Marty Winebrenner was devastated by the slaying of his only child, 16-year-old Billy. Now he says he is angry -- incensed that a mistake by the state prison system allowed the release 18 months too soon of the man accused of killing his son.
"I'm mad, I'm damn mad. We don't want to see it happen to other people because of a slip-up like this," Winebrenner said.
"It was 16 years of working two and three jobs to give him the extra things I never had," said Winebrenner, whose son was gunned down several weeks ago in a Middle River convenience store. "Then one day, some man comes along and takes it away from you. I don't want to see that happen to anyone else."
Public safety Secretary Bishop L. Robinson Jr. told the House Appropriations Committee in Annapolis yesterday that John Frederick Thanos, now accused in the slayings of Billy Winebrenner and two others, was released 543 days too early due to a miscalculation of the "good-time" credits he had earned while in prison.
Thanos, 41, was released from the Eastern Correctional Institution last April. He is charged with two murders, one attempted murder, two robberies and various other crimes during an alleged crime spree between Aug. 29 and Sept. 4.
Thanos is charged with murder in the deaths of 18-year-old Gregory Allen Taylor of Salisbury and Billy Winebrenner's girlfriend -- 14-year-old Melody Pistorio of Middle River. Billy Winebrenner did not die until six days after he was shot and Thanos was originally charged with attempted murder in that case. After young Winebrenner's death, Baltimore County prosecutors said they will ask a grand jury to bring another
Robinson told lawmakers he is considering bringing administrative charges against the state employees who miscalculated Thanos' release date. He declined, however, to say who or how many employees may be facing disciplinary charges in the case.
Acting Corrections Commissioner Elmanus Herndon said the Division of Corrections' headquarters had approved Thanos' release date, which was calculated at the Eastern Shore prison.
Assistant Attorney General Alan D. Eason said that if corrections employees were negligent the state could be liable in any civil suit that might be brought by relatives of the three people allegedly slain by the suspect.
State Del. John W. Douglass, D-City, told Eason, "Clearly, we're going to be the defendant in some suit."
"I think that's an accurate statement," Eason responded.
Told of Robinson's testimony that Thanos had been released too soon, Melody Pistorio's father, Joseph E. Pistorio, said, "It does make it harder knowing that the state made an error. Their error cost three people's lives in this state. We're three families that have to suffer for the state's error. I don't understand how they operate. From everything I've been reading, they're screwed up."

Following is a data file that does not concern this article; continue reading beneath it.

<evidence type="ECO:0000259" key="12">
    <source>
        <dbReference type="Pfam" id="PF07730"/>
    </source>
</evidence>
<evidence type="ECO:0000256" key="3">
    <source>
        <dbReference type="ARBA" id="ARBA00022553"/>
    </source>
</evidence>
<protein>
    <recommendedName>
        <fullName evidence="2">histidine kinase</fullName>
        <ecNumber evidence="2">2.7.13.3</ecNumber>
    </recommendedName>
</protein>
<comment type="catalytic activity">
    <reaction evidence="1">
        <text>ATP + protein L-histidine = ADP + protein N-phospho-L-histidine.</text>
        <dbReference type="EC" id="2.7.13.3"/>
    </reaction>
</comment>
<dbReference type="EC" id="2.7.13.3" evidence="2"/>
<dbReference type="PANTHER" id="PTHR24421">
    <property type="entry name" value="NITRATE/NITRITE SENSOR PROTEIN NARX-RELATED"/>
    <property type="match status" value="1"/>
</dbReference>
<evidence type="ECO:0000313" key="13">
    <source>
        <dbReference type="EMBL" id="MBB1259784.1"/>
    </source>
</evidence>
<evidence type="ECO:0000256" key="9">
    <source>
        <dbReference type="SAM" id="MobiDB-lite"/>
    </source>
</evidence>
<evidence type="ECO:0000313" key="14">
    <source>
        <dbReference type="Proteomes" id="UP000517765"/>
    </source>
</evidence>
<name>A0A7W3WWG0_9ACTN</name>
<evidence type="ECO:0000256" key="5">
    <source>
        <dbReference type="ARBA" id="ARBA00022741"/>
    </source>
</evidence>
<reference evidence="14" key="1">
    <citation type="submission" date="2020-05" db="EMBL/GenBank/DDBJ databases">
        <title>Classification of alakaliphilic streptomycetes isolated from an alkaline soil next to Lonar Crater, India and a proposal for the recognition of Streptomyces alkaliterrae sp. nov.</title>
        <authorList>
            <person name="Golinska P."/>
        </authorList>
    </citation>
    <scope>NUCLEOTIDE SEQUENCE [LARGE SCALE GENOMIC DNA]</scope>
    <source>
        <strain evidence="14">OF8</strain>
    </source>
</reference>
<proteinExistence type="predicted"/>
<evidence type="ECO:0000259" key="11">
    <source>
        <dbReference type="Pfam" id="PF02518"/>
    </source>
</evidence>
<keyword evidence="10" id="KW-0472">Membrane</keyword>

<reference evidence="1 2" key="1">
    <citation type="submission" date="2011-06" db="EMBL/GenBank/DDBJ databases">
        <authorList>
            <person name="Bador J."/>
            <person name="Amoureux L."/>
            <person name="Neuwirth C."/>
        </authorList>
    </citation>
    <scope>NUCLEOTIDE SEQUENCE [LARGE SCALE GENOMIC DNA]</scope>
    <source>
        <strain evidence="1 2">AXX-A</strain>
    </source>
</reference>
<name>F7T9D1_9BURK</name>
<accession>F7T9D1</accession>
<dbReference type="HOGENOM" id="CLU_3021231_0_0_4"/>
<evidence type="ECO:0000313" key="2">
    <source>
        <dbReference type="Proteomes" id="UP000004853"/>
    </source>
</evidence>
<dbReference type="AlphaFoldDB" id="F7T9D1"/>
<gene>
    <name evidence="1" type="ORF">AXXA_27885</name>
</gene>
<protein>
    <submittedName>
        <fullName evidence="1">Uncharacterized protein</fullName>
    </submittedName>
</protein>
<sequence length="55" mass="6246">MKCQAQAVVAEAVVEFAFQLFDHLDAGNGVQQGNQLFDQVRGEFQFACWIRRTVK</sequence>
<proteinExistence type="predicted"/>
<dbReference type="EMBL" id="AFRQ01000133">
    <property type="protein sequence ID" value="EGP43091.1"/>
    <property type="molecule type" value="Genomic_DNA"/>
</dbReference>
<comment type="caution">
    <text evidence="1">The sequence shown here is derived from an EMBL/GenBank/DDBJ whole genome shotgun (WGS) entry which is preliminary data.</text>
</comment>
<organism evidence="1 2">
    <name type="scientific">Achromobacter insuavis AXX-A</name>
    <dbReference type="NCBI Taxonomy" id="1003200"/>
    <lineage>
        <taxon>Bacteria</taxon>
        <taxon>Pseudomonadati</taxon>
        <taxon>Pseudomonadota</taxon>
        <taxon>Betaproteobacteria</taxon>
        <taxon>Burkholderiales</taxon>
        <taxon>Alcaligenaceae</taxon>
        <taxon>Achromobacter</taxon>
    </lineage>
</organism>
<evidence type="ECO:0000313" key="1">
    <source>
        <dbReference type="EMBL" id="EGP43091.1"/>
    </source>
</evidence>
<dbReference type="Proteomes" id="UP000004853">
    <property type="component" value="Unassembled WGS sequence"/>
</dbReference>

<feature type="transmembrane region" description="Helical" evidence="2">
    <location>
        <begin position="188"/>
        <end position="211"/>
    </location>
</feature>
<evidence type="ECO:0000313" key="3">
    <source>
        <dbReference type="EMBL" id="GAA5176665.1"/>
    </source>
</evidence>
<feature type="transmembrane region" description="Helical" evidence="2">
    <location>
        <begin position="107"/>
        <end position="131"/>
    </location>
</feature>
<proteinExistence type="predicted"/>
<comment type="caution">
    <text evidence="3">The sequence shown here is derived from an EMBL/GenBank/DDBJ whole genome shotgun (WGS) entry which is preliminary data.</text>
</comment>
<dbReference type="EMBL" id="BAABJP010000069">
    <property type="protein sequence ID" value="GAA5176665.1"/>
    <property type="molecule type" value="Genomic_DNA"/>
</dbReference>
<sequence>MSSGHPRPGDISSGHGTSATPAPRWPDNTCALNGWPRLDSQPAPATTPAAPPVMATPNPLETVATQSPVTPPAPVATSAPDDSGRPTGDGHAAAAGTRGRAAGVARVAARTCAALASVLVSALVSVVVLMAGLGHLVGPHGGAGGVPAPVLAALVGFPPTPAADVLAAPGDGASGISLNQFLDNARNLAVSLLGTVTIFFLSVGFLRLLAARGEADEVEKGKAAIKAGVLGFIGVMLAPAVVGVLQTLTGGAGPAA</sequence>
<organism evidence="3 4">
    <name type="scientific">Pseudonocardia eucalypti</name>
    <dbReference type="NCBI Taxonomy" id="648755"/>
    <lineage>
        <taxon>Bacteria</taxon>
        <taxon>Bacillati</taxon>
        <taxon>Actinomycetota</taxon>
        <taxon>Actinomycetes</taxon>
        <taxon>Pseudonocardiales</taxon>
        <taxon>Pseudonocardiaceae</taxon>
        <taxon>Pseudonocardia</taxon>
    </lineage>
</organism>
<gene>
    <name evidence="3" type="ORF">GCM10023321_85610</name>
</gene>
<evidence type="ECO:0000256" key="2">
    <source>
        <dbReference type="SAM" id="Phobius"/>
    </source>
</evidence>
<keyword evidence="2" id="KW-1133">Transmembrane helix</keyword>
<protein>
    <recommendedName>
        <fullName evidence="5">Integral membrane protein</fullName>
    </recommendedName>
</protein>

Donna Dillon, Melody's mother, declined comment. "I have legal counsel that advised me not to," she said.
Thanos, who has spent almost half his life in state prison, was released from the Eastern Correctional Institution in Somerset County April 5, after serving about four years of a seven-year robbery sentence. That sentence began in 1986, only 26 days after he was released from prison, where he had served 17 years of a 21-year sentence for a 1969 rape.
The confusion apparently began when prison officials calculated the date Thanos was to be released from the seven-year robbery term. To determine a release date, officials shave off a specified amount of time for good behavior, as well as for such things as participation in training and educational programs.
By misapplying a new prison policy, officials incorrectly reduced Thanos' sentence by 543 days for good behavior that he had actually earned during the previous 17-year rape term, Robinson said.
The policy, adopted only a month before Thanos' April release, allows good-time credits from one prison sentence to be applied to a second prison sentence if the two terms overlap.
Thanos' two prison terms did not overlap, but the officials who calculated his release date apparently thought they did.
Officials apparently applied the policy because Thanos's initial, 21-year rape sentence still had four years left on it when he was sent back to prison on a seven-year robbery sentence.
The "overlapping" policy, however, should not have been applied to Thanos, because his 21-year rape sentence officially terminated when he was released in 1986, Eason said.
"The dimunition in sentence credits he earned on his first sentence were incorrectly applied to his second sentence," Robinson said.
Robinson acknowledged that calculating release dates can be complicated because many prisoners are serving multiple sentences.
"It's a nightmare," he said.
Del. Timothy F. Maloney, D-Prince George's, urged Robinson to clarify the regulations and rely on computers to calculate the dates.
"You should not have to be a brain surgeon to figure out when a person's release date is," Maloney said.